Then, if checkThresholds() is called, we calculate the average of the two adjacent data points on either side of the collision (five points total). If the average is greater than 30G's and the maximum is greater than 40G's, these values are sent to the RPi3 via the ad hoc IP network (described in Module 3). We chose to report values far below the medically assigned threshold of 95G's because we determined it is better to over-report and provide an option to further filter on the webpage (see Module 4) than it is to under-report and potentially have collision of 85G's (or lower depending on an individual's physiology) that is concussive but not included in the reported results. Futhermore, recent research has increasingly been pointing to sub-concussive hits (around 60-70G's) as a significant contributor to CTE, so we wanted to provide the option to track those hits as well.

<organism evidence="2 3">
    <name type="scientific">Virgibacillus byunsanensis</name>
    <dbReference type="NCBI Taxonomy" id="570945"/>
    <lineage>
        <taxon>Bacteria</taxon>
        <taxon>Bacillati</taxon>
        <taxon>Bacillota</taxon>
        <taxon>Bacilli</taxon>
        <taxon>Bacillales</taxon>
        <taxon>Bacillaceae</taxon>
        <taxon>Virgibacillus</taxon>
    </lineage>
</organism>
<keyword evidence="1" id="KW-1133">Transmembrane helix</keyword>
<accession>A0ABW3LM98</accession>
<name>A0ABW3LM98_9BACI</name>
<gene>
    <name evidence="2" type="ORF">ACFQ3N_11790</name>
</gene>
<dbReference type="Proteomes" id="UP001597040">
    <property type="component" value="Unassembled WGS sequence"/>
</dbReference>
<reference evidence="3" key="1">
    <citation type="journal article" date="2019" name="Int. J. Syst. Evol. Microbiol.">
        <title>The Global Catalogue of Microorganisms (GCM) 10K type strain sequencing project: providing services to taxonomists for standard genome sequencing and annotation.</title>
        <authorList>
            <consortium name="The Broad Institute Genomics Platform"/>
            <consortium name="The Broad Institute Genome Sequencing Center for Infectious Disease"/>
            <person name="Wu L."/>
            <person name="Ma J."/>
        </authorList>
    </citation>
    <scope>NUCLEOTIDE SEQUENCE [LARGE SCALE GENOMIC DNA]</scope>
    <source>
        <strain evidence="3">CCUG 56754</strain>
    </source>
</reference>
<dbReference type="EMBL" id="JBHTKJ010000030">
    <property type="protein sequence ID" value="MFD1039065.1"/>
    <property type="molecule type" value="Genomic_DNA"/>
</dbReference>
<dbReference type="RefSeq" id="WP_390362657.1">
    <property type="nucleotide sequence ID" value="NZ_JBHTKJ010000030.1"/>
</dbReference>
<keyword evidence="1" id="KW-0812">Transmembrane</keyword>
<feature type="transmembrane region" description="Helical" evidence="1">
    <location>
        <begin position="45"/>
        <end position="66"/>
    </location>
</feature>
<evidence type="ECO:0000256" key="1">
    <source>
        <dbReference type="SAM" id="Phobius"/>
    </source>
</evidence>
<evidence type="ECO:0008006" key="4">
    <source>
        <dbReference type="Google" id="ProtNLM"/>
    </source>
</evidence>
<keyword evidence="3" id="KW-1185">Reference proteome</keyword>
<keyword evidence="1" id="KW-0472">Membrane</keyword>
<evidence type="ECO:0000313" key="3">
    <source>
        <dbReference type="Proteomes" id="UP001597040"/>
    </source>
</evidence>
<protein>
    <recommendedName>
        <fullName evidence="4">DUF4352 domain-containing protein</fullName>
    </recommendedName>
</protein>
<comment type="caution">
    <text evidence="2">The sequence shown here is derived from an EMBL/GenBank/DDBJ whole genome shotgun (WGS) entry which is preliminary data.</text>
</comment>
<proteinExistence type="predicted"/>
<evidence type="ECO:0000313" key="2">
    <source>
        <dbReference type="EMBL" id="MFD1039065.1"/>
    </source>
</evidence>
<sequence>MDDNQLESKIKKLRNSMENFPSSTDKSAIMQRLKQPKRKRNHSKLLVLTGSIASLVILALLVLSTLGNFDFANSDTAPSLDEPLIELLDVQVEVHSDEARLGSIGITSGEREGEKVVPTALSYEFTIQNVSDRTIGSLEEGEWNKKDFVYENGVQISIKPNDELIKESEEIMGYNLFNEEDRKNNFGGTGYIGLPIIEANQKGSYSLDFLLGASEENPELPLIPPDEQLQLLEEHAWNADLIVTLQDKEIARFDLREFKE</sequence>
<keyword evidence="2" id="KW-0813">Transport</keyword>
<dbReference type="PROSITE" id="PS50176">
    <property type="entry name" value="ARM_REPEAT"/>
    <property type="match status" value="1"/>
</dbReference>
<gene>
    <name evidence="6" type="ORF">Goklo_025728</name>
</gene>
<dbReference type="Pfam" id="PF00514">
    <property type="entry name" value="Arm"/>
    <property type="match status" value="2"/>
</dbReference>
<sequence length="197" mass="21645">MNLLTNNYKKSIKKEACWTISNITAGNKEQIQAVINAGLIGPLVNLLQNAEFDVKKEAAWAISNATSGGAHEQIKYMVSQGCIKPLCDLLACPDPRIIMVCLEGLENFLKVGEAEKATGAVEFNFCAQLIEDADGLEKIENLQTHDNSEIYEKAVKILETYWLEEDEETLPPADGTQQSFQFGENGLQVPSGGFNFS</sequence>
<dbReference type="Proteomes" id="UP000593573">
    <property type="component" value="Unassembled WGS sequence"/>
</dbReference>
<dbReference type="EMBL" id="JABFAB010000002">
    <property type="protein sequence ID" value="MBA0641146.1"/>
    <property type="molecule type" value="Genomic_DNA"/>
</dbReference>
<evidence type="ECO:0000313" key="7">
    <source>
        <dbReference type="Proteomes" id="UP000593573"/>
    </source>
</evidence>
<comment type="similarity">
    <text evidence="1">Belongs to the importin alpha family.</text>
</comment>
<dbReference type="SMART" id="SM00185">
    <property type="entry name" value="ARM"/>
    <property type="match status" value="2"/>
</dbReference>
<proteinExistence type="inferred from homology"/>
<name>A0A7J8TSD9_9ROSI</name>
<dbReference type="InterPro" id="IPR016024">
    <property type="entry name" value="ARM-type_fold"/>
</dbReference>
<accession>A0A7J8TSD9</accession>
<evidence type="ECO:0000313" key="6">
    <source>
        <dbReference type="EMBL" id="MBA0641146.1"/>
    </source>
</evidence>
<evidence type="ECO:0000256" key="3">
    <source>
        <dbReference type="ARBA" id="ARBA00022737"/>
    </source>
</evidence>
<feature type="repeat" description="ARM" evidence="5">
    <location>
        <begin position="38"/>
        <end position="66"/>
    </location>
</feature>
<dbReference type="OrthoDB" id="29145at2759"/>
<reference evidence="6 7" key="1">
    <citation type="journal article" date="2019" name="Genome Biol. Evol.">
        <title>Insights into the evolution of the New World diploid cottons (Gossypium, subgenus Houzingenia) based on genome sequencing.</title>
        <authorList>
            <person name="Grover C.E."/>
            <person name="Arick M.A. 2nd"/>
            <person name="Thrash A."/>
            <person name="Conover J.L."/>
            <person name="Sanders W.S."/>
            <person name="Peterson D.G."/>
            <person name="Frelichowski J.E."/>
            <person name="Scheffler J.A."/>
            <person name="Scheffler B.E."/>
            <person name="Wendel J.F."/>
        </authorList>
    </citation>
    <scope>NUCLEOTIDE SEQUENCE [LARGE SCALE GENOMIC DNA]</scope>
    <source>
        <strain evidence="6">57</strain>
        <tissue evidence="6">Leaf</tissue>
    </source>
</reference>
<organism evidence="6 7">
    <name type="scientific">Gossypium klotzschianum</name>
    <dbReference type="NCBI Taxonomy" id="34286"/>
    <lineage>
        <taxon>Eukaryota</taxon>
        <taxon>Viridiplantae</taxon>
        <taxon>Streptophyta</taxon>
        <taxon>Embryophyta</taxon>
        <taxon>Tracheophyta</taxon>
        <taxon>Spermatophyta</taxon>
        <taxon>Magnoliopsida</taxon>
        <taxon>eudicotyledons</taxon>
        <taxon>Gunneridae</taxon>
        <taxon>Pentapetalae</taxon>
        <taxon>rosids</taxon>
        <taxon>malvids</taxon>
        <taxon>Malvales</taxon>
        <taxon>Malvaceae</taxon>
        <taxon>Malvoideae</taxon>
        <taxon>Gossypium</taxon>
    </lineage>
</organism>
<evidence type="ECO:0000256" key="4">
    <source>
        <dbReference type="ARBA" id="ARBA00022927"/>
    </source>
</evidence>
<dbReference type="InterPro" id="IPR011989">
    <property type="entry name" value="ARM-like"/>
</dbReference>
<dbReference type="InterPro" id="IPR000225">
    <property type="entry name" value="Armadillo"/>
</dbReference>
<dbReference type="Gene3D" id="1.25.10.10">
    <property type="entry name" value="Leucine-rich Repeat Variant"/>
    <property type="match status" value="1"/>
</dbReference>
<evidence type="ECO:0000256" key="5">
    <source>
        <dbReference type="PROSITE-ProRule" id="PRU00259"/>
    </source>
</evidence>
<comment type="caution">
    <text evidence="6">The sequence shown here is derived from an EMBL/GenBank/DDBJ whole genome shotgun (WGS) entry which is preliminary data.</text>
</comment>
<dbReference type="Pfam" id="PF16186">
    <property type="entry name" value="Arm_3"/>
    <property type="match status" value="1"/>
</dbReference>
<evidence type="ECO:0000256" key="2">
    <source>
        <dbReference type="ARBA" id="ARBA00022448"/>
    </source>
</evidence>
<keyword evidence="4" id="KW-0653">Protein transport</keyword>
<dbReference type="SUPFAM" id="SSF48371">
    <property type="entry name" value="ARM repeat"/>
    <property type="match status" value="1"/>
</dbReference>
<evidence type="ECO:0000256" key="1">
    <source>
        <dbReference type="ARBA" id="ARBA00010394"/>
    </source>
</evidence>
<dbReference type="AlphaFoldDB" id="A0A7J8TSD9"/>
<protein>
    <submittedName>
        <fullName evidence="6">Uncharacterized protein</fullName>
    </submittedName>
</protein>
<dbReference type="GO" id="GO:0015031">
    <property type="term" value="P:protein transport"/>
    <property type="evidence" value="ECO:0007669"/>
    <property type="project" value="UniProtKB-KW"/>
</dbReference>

### Module 3: Building a Communication Network And Storing Data

Module 3 of our project involves building a communication network to allow the data to be transmitted from the RPi0 to the RPi3 and from the RPi3 to the MySQL database. To transmit the filtered data between the RPi0 and the RPi3, we configured an ad hoc IP network on the RPi3 following a tutorial we found online, linked here [8]. We then sent collision data from the RPi0 to the RPi3 using an HTTP POST request in the accelerometer code. These POST requests are processed by the RPi3 and the data is then inputted into the database using the following SQL Insert query:

async function sendToMySql(playerID, timestamp, avg, max) {
let qString = 'INSERT INTO hits (player_id, marked_bad, timestamp, avg_force, max_force) values (?, false, ?, ?, ?)';
await query(qString, [playerID, timestamp, avg, max]);
};

From here, the data is now stored in the database and ready to be accessed when users interacting with the web interface request it. The database features three tables: one that stores hit/collision data, one that stores player data, and one that stores team data. The following image outlines the database schema:

### Module 4: Displaying the Data